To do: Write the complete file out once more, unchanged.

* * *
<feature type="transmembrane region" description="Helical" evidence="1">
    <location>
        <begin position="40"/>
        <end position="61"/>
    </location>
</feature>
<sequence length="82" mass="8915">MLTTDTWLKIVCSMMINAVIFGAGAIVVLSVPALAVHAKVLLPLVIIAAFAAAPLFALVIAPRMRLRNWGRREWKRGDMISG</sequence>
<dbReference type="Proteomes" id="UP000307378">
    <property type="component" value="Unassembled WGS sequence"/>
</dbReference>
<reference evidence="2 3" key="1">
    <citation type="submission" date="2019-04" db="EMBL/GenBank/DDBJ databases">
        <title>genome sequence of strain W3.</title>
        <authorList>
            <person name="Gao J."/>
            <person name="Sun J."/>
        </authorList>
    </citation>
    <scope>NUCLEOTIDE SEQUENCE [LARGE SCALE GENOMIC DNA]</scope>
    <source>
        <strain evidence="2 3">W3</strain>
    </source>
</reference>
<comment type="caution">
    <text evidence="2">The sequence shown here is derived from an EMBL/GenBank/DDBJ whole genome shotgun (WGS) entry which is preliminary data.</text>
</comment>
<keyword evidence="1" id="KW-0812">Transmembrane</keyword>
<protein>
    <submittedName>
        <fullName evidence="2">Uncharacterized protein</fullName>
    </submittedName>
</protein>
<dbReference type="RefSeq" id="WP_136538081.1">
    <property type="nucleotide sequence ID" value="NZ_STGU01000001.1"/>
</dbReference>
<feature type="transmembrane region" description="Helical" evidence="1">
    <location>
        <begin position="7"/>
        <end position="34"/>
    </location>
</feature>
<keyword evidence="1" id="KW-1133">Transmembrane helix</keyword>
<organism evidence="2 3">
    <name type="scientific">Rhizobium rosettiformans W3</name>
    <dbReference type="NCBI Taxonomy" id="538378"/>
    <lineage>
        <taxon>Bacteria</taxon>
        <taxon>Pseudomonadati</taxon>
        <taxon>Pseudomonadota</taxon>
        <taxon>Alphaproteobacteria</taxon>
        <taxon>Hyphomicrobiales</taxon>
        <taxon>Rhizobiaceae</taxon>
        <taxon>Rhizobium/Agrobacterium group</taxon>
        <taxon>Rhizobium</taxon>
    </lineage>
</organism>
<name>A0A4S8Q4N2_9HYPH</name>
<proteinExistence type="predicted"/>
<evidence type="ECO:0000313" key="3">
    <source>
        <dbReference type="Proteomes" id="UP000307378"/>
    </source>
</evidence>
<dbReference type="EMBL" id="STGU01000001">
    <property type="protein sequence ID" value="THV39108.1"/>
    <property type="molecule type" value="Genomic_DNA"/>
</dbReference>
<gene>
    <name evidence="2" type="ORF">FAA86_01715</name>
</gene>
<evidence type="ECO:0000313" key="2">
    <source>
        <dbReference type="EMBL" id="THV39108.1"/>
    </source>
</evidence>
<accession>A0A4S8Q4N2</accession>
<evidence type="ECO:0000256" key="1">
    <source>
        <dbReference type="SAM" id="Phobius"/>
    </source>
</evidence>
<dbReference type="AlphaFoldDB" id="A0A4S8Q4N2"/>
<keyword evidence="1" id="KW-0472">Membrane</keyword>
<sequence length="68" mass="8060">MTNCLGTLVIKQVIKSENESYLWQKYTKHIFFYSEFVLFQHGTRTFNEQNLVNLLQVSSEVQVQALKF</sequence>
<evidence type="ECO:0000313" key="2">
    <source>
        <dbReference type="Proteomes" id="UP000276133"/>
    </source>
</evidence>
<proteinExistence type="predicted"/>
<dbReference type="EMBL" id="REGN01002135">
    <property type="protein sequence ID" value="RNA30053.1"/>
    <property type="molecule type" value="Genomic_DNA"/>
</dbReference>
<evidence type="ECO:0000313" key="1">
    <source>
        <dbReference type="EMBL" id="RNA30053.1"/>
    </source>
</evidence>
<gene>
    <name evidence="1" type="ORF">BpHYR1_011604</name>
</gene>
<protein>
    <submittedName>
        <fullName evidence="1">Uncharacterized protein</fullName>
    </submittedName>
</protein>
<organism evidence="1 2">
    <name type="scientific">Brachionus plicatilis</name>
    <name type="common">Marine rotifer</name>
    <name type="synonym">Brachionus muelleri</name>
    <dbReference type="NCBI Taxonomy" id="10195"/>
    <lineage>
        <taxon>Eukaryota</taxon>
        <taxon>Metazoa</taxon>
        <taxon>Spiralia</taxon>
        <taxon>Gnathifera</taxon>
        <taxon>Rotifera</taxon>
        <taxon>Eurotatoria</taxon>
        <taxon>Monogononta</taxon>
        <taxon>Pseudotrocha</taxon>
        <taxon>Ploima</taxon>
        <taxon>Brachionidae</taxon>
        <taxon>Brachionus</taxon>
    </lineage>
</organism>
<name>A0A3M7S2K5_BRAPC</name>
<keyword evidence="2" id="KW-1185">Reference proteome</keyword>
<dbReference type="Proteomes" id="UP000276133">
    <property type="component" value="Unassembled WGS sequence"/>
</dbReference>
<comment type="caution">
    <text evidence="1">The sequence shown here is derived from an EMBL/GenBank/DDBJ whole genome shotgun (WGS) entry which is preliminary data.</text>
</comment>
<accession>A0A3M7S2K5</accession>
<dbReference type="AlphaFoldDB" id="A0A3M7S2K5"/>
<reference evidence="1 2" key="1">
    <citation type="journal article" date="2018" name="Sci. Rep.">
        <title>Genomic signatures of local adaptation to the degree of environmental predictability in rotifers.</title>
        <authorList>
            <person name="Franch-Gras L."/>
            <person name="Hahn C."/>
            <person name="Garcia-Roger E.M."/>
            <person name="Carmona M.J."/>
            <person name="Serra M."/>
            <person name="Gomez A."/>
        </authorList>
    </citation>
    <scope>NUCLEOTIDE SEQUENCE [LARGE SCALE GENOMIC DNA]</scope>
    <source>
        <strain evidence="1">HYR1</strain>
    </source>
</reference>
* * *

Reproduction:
<feature type="transmembrane region" description="Helical" evidence="1">
    <location>
        <begin position="40"/>
        <end position="61"/>
    </location>
</feature>
<sequence length="82" mass="8915">MLTTDTWLKIVCSMMINAVIFGAGAIVVLSVPALAVHAKVLLPLVIIAAFAAAPLFALVIAPRMRLRNWGRREWKRGDMISG</sequence>
<dbReference type="Proteomes" id="UP000307378">
    <property type="component" value="Unassembled WGS sequence"/>
</dbReference>
<reference evidence="2 3" key="1">
    <citation type="submission" date="2019-04" db="EMBL/GenBank/DDBJ databases">
        <title>genome sequence of strain W3.</title>
        <authorList>
            <person name="Gao J."/>
            <person name="Sun J."/>
        </authorList>
    </citation>
    <scope>NUCLEOTIDE SEQUENCE [LARGE SCALE GENOMIC DNA]</scope>
    <source>
        <strain evidence="2 3">W3</strain>
    </source>
</reference>
<comment type="caution">
    <text evidence="2">The sequence shown here is derived from an EMBL/GenBank/DDBJ whole genome shotgun (WGS) entry which is preliminary data.</text>
</comment>
<keyword evidence="1" id="KW-0812">Transmembrane</keyword>
<protein>
    <submittedName>
        <fullName evidence="2">Uncharacterized protein</fullName>
    </submittedName>
</protein>
<dbReference type="RefSeq" id="WP_136538081.1">
    <property type="nucleotide sequence ID" value="NZ_STGU01000001.1"/>
</dbReference>
<feature type="transmembrane region" description="Helical" evidence="1">
    <location>
        <begin position="7"/>
        <end position="34"/>
    </location>
</feature>
<keyword evidence="1" id="KW-1133">Transmembrane helix</keyword>
<organism evidence="2 3">
    <name type="scientific">Rhizobium rosettiformans W3</name>
    <dbReference type="NCBI Taxonomy" id="538378"/>
    <lineage>
        <taxon>Bacteria</taxon>
        <taxon>Pseudomonadati</taxon>
        <taxon>Pseudomonadota</taxon>
        <taxon>Alphaproteobacteria</taxon>
        <taxon>Hyphomicrobiales</taxon>
        <taxon>Rhizobiaceae</taxon>
        <taxon>Rhizobium/Agrobacterium group</taxon>
        <taxon>Rhizobium</taxon>
    </lineage>
</organism>
<name>A0A4S8Q4N2_9HYPH</name>
<proteinExistence type="predicted"/>
<evidence type="ECO:0000313" key="3">
    <source>
        <dbReference type="Proteomes" id="UP000307378"/>
    </source>
</evidence>
<dbReference type="EMBL" id="STGU01000001">
    <property type="protein sequence ID" value="THV39108.1"/>
    <property type="molecule type" value="Genomic_DNA"/>
</dbReference>
<gene>
    <name evidence="2" type="ORF">FAA86_01715</name>
</gene>
<evidence type="ECO:0000313" key="2">
    <source>
        <dbReference type="EMBL" id="THV39108.1"/>
    </source>
</evidence>
<accession>A0A4S8Q4N2</accession>
<evidence type="ECO:0000256" key="1">
    <source>
        <dbReference type="SAM" id="Phobius"/>
    </source>
</evidence>
<dbReference type="AlphaFoldDB" id="A0A4S8Q4N2"/>
<keyword evidence="1" id="KW-0472">Membrane</keyword>
<sequence length="68" mass="8060">MTNCLGTLVIKQVIKSENESYLWQKYTKHIFFYSEFVLFQHGTRTFNEQNLVNLLQVSSEVQVQALKF</sequence>
<evidence type="ECO:0000313" key="2">
    <source>
        <dbReference type="Proteomes" id="UP000276133"/>
    </source>
</evidence>
<proteinExistence type="predicted"/>
<dbReference type="EMBL" id="REGN01002135">
    <property type="protein sequence ID" value="RNA30053.1"/>
    <property type="molecule type" value="Genomic_DNA"/>
</dbReference>
<evidence type="ECO:0000313" key="1">
    <source>
        <dbReference type="EMBL" id="RNA30053.1"/>
    </source>
</evidence>
<gene>
    <name evidence="1" type="ORF">BpHYR1_011604</name>
</gene>
<protein>
    <submittedName>
        <fullName evidence="1">Uncharacterized protein</fullName>
    </submittedName>
</protein>
<organism evidence="1 2">
    <name type="scientific">Brachionus plicatilis</name>
    <name type="common">Marine rotifer</name>
    <name type="synonym">Brachionus muelleri</name>
    <dbReference type="NCBI Taxonomy" id="10195"/>
    <lineage>
        <taxon>Eukaryota</taxon>
        <taxon>Metazoa</taxon>
        <taxon>Spiralia</taxon>
        <taxon>Gnathifera</taxon>
        <taxon>Rotifera</taxon>
        <taxon>Eurotatoria</taxon>
        <taxon>Monogononta</taxon>
        <taxon>Pseudotrocha</taxon>
        <taxon>Ploima</taxon>
        <taxon>Brachionidae</taxon>
        <taxon>Brachionus</taxon>
    </lineage>
</organism>
<name>A0A3M7S2K5_BRAPC</name>
<keyword evidence="2" id="KW-1185">Reference proteome</keyword>
<dbReference type="Proteomes" id="UP000276133">
    <property type="component" value="Unassembled WGS sequence"/>
</dbReference>
<comment type="caution">
    <text evidence="1">The sequence shown here is derived from an EMBL/GenBank/DDBJ whole genome shotgun (WGS) entry which is preliminary data.</text>
</comment>
<accession>A0A3M7S2K5</accession>
<dbReference type="AlphaFoldDB" id="A0A3M7S2K5"/>
<reference evidence="1 2" key="1">
    <citation type="journal article" date="2018" name="Sci. Rep.">
        <title>Genomic signatures of local adaptation to the degree of environmental predictability in rotifers.</title>
        <authorList>
            <person name="Franch-Gras L."/>
            <person name="Hahn C."/>
            <person name="Garcia-Roger E.M."/>
            <person name="Carmona M.J."/>
            <person name="Serra M."/>
            <person name="Gomez A."/>
        </authorList>
    </citation>
    <scope>NUCLEOTIDE SEQUENCE [LARGE SCALE GENOMIC DNA]</scope>
    <source>
        <strain evidence="1">HYR1</strain>
    </source>
</reference>